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Wednesday December 7th

Armando Bacot looks to build 'mean' reputation in his senior year

UNC junior forward Armando Bacot (5) celebrates a crucial layup during the regional semifinals of the NCAA Tournament in Philadelphia, Penn., on Friday, March 25, 2022. UNC won 73-66.
Buy Photos UNC junior forward Armando Bacot (5) celebrates a crucial layup during the regional semifinals of the NCAA Tournament in Philadelphia, Penn., on Friday, March 25, 2022. UNC won 73-66.

Entering this season, there’s one accolade — or rather, one reputation — Armando Bacot is after.

“I kind of want to be nasty,” Bacot said at the ACC Basketball Tipoff in October. “I want people not to like me, too. That’s something I’m definitely trying to do.”

There’s little that Bacot, the star center on UNC's men's basketball team, feels he still needs to prove to onlookers. Before being named the Preseason ACC Player of the Year and an AP preseason All-American, Bacot told the media that he thought he was the best player in the conference.

When fielding questions in the main room of the Westin Charlotte, Bacot seemed largely uninterested, offering one-line responses to the dismay and subtle laughter of the reporters in attendance.

However, Bacot's face lit up when he was later asked if Louisville fans “got at him” on social media following last year’s matchup — a 90-83 overtime thriller in which officials issued Jae’Lyn Withers a dead ball technical foul for shoving Bacot.

“I loved it,” he said. “I think it’s funny. Situations like that, where I’m making people mad and stuff like that, I think that’s something really I want to hone in on this year, too. Just, not being so much of a nice guy.”

There’s no pressure on Bacot to break UNC’s single-season rebound record, lead the nation in double-doubles or carry the team to a national championship game — those feats are all behind him. But as Bacot faces possibly his last season as a Tar Heel, he’s eyeing both a national championship and the ACC Player of the Year award he narrowly missed last year. If he has to be a little mean to reach the mountaintop, that’s fine with him.

And Bacot wants both his competitors and peers to be mean right back — it fires him up.

The Richmond, Va. native said that former head coach Roy Williams and current head coach Hubert Davis yell at him “more than anybody.”

“They know for me, you’ve got to really talk to me in a certain way to get me going versus other guys,” Bacot said. “They need encouragement. I’m more the opposite; I want you to come after me.”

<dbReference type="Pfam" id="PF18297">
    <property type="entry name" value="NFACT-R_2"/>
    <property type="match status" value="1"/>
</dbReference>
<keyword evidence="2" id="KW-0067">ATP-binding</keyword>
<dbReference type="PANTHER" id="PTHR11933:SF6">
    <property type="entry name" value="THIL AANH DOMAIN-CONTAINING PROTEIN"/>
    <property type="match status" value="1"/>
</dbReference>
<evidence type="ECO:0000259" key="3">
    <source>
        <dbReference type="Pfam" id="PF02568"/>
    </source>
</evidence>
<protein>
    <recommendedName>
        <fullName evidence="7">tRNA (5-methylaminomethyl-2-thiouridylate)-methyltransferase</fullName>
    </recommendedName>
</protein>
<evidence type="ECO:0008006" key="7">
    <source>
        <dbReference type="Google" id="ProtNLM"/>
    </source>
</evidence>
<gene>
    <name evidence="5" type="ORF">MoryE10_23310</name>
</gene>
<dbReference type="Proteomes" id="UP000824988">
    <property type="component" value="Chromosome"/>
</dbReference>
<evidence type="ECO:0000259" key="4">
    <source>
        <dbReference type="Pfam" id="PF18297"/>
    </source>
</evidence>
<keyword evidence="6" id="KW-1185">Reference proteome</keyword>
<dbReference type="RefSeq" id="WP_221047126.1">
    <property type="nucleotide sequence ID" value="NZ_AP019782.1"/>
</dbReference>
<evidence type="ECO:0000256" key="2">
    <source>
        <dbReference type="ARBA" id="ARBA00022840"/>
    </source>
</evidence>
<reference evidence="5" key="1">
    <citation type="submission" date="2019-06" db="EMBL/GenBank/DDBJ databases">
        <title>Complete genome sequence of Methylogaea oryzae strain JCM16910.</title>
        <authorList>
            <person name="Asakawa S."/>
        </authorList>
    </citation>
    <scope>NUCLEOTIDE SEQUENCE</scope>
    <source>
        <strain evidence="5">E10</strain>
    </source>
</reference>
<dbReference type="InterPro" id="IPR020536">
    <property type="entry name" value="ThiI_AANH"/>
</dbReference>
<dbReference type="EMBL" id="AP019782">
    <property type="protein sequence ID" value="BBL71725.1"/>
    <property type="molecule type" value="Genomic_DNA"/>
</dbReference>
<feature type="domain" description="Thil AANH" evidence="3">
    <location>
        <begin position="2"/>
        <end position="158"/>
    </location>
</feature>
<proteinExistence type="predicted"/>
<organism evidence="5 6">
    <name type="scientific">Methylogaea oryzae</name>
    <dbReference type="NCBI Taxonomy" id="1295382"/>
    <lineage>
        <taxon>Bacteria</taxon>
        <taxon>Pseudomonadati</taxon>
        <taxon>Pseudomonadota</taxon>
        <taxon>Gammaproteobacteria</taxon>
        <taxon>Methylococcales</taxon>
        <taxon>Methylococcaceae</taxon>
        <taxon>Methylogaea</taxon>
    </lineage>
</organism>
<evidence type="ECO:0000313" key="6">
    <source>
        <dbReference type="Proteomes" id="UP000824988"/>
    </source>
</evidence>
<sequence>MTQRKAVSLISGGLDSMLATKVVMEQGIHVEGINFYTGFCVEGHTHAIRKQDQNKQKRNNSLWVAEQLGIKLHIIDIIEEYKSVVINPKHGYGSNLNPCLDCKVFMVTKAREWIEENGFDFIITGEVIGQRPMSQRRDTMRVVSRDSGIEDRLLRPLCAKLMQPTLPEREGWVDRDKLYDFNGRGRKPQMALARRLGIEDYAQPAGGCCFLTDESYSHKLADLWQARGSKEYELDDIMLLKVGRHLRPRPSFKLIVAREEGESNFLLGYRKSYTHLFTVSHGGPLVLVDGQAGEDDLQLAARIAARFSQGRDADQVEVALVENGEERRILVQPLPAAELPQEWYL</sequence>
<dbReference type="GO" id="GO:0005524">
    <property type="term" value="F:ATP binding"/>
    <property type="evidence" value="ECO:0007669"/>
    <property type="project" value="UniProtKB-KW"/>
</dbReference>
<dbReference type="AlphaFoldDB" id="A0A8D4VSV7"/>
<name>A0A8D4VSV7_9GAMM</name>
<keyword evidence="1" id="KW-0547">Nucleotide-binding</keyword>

When asked about Bacot's claims in an Oct. 27 press conference, Hubert Davis replied with a laugh.

“I don’t know about that,” he said. Davis did admit, though, that he has to get on Bacot from time to time.

“For Armando, because he’s so gifted, things at times come easy for him,” Davis said.

Davis said he often talks to Bacot about the “attention to detail, the fundamentals and the hard work” that will set him apart from other players. In addition to wanting to be “nasty,” Bacot has worked in the offseason to expand his versatility to better fit into Davis’ newer pro-style offense.

“I know at the next level I won’t post up at all just because I’m not Joel Embiid,” Bacot said. “So (UNC's offensive scheme) allowed me to do those different things and those small things where I can find a niche and be a good role player.”

While Bacot continues to improve every year, Davis cited a significant uptick in his intensity on defense over the summer. Bacot, who led the team in blocks with 65 last season, has worked on extending his range on defense, improving his ability to guard ball screens and out on the perimeter.

Bacot’s looking to extend his range on offense as well. Davis said his ball-handling skills are enhanced, and noted that he allows the 6-foot-11 senior to bring the ball up the court after a rebound. This is a tool that, if true, will add to UNC’s fast break abilities in the upcoming season.

Still, as Bacot is fine-tuning his craft and villain persona, he’s had to push back against other labels pressed upon him by coaches and teammates.

“His enthusiasm out there on the floor, having that out there from an experienced player is extremely valuable,” Davis said of the veteran’s impact in offseason practices.

But Bacot isn’t a "pat-you-on-the-back" kind of leader to his younger teammates. He wants it to be known that his mean streak extends to his own squad as well.

“I always mess with the freshmen too,” Bacot said when asked at the ACC Tipoff how he’d prepare his younger teammates for tough crowds in the upcoming season. “Even before Live Action, I’m messing with Seth (Trimble) trying to get him nervous for the game.”

Bacot’s also drawn attention for his reported at least half a million dollars in NIL earnings and soon-to-be-seen appearance in the Netflix show "Outer Banks." With all of that stardom, though, comes a pesty jeer the forward has to combat.

“I call him 'Hollywood,'” teammate Leaky Black said at UNC’s summer media day. “I’ve been calling him 'Hollywood' for the longest. He’s just so boujee now man.”

However, the graduate wing did reveal another nickname for his “little brother” that he admitted he’s “super proud of” — Mr. Double-Double.

Whatever you call him — a versatile forward, a veteran leader or “Hollywood” — Bacot doesn’t care.

In a year where the senior will be aiming to wrap up his college career with a national championship, an ACC Player of the Year nod, and become one of two Tar Heels in the last 50 seasons to average a double-double for their career, Bacot could care less whether his competitors like him or not.

In fact, he’d prefer that they don’t.

@shelbymswanson 

@dthsports | sports@dailytarheel.com

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